Kovid-19: Malta became the first European Union country to close its border with unknown travelers Coronavirus

Kovid-19: Malta became the first European Union country to close its border with unknown travelers  Coronavirus

Government Malta It was announced on Friday (9) that the admission of passengers who have not been vaccinated against Kovid-19 will not be accepted. The country is the first European Union (EU) To declare the amount of effort to prevent the spread of the delta variant.

“From Wednesday, July 14, everyone arriving in Malta must present an approved vaccination certificate: Maltese certificate, British certificate or EU certificate,” the country’s health minister, Chris Fillon, told a news conference.

Until June 1, tourists from the European Union, the United States, and a few other countries that have been able to control the Kovid-19 epidemic will be able to enter this paradise island in the Mediterranean – one of the major European destinations during the summer in the Northern Hemisphere.

Until next Tuesday (13), Kovid-19 will be able to land in Malta with a negative PCR test. However, until July 14, the rules will change and only travelers who are fully immunized will be able to access the site.

Children under the age of 12 are the only exception to this rule with their parents, and their negative PCR testing will continue. The European Health Agency has approved the Kovid-19 vaccine for young people 12 years of age and older.

This small Mediterranean island of 500,000 people boasts of having the highest vaccination rate in the European Union. Overall, 79% of the population over the age of 12 received two doses of anti-covid immunizing agent.

However, a number of cases have recently been reported among young people going to Malta to learn English. Now, like many European countries, the island is still not facing a wave of delta variant, but wants to prevent it from spreading in this region.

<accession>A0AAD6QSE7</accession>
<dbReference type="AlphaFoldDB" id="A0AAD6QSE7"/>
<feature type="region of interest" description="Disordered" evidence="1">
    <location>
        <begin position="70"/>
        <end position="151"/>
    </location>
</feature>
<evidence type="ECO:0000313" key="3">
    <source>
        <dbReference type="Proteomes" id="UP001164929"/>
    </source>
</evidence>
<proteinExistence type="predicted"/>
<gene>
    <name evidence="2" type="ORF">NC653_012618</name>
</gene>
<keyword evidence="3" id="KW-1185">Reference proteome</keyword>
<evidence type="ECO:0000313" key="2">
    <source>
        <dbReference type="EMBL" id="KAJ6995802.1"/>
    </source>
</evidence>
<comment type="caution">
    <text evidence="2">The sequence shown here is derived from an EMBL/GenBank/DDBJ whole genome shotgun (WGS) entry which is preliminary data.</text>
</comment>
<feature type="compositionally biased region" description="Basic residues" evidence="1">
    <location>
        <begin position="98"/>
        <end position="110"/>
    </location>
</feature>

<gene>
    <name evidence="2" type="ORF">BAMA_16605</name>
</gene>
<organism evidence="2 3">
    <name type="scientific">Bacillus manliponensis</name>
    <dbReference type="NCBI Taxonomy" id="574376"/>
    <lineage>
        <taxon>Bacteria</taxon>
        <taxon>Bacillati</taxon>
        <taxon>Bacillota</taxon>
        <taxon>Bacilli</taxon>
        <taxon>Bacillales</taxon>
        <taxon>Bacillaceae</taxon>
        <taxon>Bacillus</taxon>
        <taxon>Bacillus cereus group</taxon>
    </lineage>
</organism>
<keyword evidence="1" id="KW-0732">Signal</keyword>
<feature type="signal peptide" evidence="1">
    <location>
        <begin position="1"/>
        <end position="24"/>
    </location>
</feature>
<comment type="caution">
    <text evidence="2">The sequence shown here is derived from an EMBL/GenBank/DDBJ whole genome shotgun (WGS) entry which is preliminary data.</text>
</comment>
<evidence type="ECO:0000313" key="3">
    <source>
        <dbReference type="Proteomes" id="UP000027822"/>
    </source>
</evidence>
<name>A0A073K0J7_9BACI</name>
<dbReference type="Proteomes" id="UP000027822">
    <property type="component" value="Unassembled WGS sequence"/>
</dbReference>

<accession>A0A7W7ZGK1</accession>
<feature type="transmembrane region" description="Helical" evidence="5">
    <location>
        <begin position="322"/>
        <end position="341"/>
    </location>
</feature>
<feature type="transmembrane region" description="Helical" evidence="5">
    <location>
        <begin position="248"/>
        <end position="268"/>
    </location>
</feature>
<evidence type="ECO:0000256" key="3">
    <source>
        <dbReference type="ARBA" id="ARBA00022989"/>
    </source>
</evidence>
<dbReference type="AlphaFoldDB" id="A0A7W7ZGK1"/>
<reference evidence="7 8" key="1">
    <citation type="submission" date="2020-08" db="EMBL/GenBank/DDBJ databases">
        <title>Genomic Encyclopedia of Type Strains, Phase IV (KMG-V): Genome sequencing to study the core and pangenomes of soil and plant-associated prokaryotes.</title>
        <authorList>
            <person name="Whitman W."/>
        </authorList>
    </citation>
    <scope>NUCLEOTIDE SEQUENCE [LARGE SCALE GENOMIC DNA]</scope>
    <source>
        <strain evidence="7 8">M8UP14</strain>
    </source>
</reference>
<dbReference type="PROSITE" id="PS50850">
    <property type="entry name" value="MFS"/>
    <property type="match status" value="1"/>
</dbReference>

Of the 252 Kovid-19 cases currently active in the country, only seven are of Indian origin, said Charmaine Gaussi, a public health official in Malta. Since the onset of the pandemic, the Maltese government has recorded 30,851 cases and 420 deaths.

When asked about the hasty announcement, the health minister explained. “It is not right to put our citizens at risk. We must first take care of our residents,” he argued.

Europe strengthens action against Delta

The Delta variant is spreading rapidly and is worrying European governments. Several countries have announced new measures to prevent an increase in infections, which are highly contagious, mainly affecting people who have not been vaccinated.

The area of ​​Catalonia in northeastern Spain is reinstating some sanitary restrictions, such as the closing of clubs and nightclubs, from this Saturday (10). You must test Kovid-19 negatively to attend dotodo events with more than 500 people.

Prime Minister Mark Rutte on Friday announced new measures that would take effect this Saturday, such as the closure of clubs. Bars and restaurants are expected to close by midnight.

In France, although Delta represents 50% of new pollution, clubs reopened on Friday, but only to those with a health passport. The French government is considering making immunizations mandatory for health professionals, and expects new announcements when President Emmanuel Macron makes a statement on Monday (12).

The Latvian Armed Forces announced on Friday that all active soldiers will be vaccinated next August. Anyone who disagrees with the decision is likely to lose their job.

Facing a strong wave of the Delta variant, Russia on Saturday set a new record: 752 deaths in 24 hours. During the same period, 25,082 new cases were registered in the country. Of these, 5,694 are in the capital, Moscow.

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